National Reconciliation Week 2022 at Goodstart’s Centre Support Office in Qld
Goodstart centres and centre support offices have celebrated National Reconciliation Week in a variety of ways this week.
Centre teams worked with local First Nations community members to bring a local perspective to their events during this important week.
At our Centre Support Office in Brisbane, we were fortunate to be joined by two extraordinary Torres Strait Islanders who joined a panel with our CEO Julia Davison and Goodstart’s Torres Strait Islander Cultural Liaison, Peter Pilot-Wakaisu to yarn about many elements of reconciliation including their own experiences, joys and sorrows.
Charles Passi, a Mer and Erub Islander, is the former Chair of the Healing Foundation along with many other senior government and community roles.
We also got to hear from Uncle Bill Lowah, a Torres Strait Islander social commentator, originally from Thursday Island. He has been prominent in social justice and community organisations and was one of foundation members of the Reconciliation Council over 30 years ago.
Charles and Uncle Bill spoke of impact of issues that impact Aboriginal and Torres Strait Islander people, from the Stolen Generation to Native Title and Black Deaths in Custody and recommendation 339 that calls on political leaders and governments to recognise and support reconciliation.
We also got to hear their perspectives on the Mabo High Court discission and its impact on First Nations people 30 years later, and the sense of identity that came with the creation of the Torres Strait Islander flag - that also celebrates its 30th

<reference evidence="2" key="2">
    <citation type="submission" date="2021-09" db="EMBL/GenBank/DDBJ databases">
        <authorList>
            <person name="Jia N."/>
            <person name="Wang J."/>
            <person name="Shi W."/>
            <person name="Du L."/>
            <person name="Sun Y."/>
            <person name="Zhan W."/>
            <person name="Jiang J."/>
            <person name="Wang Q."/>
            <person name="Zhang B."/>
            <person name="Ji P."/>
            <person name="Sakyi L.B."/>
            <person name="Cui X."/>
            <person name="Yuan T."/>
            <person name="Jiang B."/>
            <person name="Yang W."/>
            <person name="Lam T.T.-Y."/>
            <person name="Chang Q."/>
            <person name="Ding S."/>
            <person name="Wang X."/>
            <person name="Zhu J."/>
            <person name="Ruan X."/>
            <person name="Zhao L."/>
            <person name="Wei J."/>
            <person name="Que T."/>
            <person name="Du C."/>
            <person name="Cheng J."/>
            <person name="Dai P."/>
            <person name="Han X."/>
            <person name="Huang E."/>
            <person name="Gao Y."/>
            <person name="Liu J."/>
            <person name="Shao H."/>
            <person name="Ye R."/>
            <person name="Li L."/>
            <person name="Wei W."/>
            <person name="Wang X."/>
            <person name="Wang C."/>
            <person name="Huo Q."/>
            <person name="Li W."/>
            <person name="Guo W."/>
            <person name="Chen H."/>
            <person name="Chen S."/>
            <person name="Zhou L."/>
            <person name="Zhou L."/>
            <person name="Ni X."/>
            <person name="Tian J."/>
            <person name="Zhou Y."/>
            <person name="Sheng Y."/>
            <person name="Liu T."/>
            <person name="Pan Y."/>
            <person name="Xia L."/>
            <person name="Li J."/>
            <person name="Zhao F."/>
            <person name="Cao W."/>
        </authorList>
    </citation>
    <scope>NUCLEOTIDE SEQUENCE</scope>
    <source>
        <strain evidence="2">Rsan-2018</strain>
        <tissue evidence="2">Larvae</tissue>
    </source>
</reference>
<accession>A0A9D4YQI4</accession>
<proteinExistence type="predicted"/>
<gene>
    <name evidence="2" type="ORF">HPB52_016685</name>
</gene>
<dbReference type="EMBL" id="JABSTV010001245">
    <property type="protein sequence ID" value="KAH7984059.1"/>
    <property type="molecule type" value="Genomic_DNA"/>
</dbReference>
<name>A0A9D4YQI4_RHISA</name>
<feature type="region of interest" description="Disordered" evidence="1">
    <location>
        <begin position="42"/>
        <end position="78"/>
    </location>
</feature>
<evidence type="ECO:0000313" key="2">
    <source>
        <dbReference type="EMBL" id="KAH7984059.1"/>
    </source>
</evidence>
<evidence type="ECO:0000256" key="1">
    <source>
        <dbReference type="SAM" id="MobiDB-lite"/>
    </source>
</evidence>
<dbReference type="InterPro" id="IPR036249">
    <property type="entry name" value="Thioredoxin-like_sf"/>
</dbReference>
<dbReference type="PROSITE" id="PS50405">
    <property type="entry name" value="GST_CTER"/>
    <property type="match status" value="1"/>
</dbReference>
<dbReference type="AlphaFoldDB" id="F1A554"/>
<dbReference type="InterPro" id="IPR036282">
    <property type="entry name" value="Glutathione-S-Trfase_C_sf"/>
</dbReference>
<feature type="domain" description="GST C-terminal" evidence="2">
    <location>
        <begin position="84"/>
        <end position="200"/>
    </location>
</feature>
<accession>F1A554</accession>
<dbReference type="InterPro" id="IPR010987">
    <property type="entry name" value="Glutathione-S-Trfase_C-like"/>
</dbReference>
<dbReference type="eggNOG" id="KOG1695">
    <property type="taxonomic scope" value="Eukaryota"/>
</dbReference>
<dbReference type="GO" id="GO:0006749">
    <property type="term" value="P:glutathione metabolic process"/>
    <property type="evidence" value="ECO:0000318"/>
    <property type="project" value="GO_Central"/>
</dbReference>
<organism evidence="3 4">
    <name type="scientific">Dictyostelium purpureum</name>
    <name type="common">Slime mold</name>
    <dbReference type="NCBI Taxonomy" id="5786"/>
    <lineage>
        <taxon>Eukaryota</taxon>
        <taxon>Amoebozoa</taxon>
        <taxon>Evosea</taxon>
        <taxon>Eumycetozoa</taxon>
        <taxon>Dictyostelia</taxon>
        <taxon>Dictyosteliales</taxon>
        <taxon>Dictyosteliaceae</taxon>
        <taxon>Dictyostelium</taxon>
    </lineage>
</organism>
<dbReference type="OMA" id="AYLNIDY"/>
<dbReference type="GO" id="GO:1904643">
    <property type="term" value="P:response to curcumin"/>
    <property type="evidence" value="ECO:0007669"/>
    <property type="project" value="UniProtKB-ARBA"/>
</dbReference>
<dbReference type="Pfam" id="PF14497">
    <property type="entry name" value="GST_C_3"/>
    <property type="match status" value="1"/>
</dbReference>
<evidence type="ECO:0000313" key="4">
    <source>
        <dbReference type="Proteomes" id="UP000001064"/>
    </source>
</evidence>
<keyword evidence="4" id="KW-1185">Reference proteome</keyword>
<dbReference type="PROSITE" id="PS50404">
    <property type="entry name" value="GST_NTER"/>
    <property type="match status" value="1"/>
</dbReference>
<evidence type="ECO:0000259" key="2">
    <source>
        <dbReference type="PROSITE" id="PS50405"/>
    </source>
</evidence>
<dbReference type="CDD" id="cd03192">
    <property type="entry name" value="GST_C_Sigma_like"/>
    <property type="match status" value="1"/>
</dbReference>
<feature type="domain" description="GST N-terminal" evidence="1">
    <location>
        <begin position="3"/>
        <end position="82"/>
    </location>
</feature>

Anniversary this year, as well as their vision for the future of reconciliation in Australia.
Before our celebration came to an end, we were incredibly grateful to be joined by Torres Strait Islander performer and storyteller Daniel ‘Basoki’ Dow who played a traditional hymn.
The National Reconciliation Week event was also a fundraiser for Children’s Ground an innovative Indigenous Early Year organisation in the Northern Territory that bases their learning program on culture and Indigenous Knowledge Systems.
As part of Goodstart’s ongoing commitment to weaving reconciliation through all that we do, each of our centres has its own Reconciliation Action Plan. This is particularly important as more than 6.7 percent of children attending our centres identify as Indigenous.
Recently Goodstart Early Learning became the only early learning organisation and one of just 43 Australian organisations to take part in the first ever snapshot of Indigenous employment as part of the First Nations Employment Index. The Index assessed our First Nations Employment Strategy plan and will help track the employment, training and retention of First Nations people. Learn more here.